Indigenous Epistemology and Education

In the article Indigenous Epistemology and Education – Self-Determination, Anthropology, and Human Rights Teresa L. McCarty and guest editors focus on indigenous epistemologies and its role with educational systems, human rights and indigenous self-determination. The article first introduces a series of questions that helped to drive the research of the various authors involved as the scholars seem to redefine the indigenous research agenda within, outside, and for the fields of education and anthropology (McCarty, Bargoiakova, Gilmore, Lomawaima, & Romero, 2005). As the authors move through the article, there are different positions taken to look at native people, the oppression that they have encountered, and the lasting effects that are reminiscent today with the loss of language, culture, and community systems. The reading helps define indigenous people and relate their historical experiences to challenges that many still face today. It winds down by recognizing the efforts of research taking place today that is driving to revitalize indigenous epistemologies and reverse many of the negative experiences that have transpired.

In this paper, the researchers worked off prior material that found in previous journals and scholarly research that they could build upon. From my perspective, the author and co-authors were looking to continue the momentum in providing scholarly research with indigenous epistemology and education. The report presented readers with supporting data with statistics that highlighted the author’s position on how indigenous languages and people have been plagued over time. The readings also presented research that showed examples from various researchers who shared common ground in means of results to theirs studies conducted in this line of inquiry, but with different segments of people who were studied. In short, the different areas of research analyzed help to highlight a movement by various research projects that all support similar findings.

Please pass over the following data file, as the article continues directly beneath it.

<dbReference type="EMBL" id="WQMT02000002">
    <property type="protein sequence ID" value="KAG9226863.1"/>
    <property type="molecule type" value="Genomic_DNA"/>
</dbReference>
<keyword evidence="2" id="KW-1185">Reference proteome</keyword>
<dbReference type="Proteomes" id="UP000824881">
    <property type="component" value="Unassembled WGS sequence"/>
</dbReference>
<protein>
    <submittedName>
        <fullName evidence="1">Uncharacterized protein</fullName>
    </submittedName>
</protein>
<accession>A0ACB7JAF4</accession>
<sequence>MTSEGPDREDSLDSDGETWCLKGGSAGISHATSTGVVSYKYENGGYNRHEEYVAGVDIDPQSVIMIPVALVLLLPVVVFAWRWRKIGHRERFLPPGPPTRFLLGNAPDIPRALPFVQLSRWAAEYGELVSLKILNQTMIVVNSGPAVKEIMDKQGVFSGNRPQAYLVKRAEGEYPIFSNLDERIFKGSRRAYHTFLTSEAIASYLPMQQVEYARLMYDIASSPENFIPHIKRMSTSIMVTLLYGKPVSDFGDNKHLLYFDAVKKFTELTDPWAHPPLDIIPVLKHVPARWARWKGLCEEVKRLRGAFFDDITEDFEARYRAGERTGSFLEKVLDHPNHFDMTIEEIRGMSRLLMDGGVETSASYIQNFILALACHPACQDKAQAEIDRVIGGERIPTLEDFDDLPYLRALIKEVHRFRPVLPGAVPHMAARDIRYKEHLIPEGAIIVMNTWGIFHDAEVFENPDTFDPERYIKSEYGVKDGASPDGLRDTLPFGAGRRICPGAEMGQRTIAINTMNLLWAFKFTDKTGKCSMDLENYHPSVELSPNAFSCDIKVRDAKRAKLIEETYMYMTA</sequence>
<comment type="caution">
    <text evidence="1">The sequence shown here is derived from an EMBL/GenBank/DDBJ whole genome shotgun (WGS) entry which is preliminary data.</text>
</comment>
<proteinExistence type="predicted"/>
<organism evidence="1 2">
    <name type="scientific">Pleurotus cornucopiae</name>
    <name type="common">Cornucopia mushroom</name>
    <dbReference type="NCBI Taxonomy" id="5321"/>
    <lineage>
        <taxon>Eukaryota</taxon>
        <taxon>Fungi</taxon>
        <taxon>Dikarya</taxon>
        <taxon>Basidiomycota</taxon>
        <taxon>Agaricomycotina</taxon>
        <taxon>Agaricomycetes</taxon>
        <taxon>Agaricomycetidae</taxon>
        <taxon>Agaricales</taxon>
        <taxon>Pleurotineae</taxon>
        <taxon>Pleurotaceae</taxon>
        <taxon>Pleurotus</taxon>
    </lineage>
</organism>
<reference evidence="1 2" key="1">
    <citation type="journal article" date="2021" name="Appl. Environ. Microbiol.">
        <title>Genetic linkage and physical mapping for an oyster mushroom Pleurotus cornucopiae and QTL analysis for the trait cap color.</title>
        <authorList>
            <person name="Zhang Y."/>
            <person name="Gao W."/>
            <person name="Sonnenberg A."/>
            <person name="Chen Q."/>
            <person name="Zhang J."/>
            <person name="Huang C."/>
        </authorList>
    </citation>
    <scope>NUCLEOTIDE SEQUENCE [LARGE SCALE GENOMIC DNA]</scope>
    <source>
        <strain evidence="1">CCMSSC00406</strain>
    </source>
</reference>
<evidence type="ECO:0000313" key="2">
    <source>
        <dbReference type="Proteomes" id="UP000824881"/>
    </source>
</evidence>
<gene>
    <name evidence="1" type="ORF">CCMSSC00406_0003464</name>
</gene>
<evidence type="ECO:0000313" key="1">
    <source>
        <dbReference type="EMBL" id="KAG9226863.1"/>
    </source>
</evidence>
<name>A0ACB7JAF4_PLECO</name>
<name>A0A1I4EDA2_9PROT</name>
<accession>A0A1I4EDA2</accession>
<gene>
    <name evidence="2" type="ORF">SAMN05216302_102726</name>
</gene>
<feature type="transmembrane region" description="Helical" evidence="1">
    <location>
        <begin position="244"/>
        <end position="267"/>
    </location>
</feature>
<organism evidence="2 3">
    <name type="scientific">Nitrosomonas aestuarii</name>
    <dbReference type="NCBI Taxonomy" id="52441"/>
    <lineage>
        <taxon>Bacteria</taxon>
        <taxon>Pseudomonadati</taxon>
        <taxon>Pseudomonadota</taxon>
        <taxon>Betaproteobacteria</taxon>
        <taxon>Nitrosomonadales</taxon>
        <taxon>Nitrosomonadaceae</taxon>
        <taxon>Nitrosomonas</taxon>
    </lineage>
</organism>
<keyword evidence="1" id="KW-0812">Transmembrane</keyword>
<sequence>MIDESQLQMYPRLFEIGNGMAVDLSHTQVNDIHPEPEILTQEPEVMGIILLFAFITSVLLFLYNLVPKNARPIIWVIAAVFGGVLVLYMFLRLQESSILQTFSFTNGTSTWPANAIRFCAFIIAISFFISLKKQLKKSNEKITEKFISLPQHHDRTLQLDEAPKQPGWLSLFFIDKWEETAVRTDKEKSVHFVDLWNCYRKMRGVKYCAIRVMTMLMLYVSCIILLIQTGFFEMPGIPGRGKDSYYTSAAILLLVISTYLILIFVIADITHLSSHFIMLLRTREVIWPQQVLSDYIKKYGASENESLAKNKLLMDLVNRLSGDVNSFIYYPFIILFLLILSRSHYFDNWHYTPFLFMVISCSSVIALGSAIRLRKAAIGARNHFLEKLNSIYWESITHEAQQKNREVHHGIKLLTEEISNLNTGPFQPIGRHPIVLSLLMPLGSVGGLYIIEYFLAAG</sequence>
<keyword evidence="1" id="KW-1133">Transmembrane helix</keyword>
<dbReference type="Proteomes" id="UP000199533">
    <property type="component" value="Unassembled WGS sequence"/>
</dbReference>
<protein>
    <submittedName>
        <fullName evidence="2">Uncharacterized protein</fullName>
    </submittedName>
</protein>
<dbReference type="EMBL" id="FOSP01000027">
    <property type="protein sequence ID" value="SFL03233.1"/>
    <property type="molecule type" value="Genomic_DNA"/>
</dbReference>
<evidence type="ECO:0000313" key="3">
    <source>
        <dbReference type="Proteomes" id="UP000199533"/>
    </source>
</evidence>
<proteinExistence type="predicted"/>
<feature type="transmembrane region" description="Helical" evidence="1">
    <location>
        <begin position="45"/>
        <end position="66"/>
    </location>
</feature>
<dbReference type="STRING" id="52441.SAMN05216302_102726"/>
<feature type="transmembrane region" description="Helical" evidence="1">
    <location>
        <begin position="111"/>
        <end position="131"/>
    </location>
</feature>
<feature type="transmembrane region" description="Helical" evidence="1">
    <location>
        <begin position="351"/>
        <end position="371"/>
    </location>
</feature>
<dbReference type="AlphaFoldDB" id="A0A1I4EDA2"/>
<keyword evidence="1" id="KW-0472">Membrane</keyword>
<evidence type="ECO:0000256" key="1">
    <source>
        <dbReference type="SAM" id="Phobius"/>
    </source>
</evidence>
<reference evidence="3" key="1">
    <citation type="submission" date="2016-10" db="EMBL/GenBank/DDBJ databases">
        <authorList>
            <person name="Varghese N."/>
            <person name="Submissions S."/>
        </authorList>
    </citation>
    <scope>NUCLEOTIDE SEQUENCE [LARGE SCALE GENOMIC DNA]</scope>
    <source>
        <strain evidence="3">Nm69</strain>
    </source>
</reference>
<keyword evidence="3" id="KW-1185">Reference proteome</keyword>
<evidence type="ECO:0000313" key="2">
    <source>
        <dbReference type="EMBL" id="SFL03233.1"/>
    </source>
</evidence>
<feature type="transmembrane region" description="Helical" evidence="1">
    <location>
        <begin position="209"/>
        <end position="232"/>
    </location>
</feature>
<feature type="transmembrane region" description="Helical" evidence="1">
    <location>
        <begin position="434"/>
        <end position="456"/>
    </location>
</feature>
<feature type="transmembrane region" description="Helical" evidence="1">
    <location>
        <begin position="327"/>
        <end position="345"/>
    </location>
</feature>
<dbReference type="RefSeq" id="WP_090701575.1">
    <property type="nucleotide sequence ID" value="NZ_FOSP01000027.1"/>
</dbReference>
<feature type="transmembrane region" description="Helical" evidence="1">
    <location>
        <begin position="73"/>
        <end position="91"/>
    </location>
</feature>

From my perspective, one of the main things that were discovered in this study is that there have been some recent success from scholars working in this line of inquiry. The research presented in this article provided excellent insight on indigenous epistemologies and the affect they can have education within different cultures and societies. The report also uncovered a common thread amongst various scholars who hold the same passion for reversing the trends that have negatively affected indigenous people. A positive component to this piece, the authors are very motivated that in time more scholarly research will be conducted in this field, more efforts will be made to reverse the cycle of subjugation, and that the articles and commentaries assembled here lead the way toward these transformations (McCarty, 2005).

The piece to this article that grabbed my attention most was the material focused on how indigenous languages have been driven to near extinction in some cases. I agree with the authors points that, the shift toward English represents a shift away from the indigenous (McCarty, 2005). As I read this part to the reading I immediately reflected on my own personal experience as a Latino growing up in the United States, and how I have been unsuccessful in mastering the Spanish language. The English language was the first language spoken in my home and my parents’ home growing up, although both my parents and grandparents speak Spanish. I recall while growing up asking my parents why I was not taught Spanish as a child and why they did not speak Spanish very often. I was given a very direct answer. My parents both attended catholic school in Arizona growing up. It was common practice in the past that students in this school were not allowed to speak Spanish. If they were caught doing so, they would be reprimanded immediately. An interesting fact is that all of my siblings and myself attended this same catholic school growing up, and none of us speaks Spanish fluently today. Ultimately I found an immediate connection to the authors and point of agreement as they described how society has driven indigenous people, their languages, along with many of their social and cultural practices underground over time.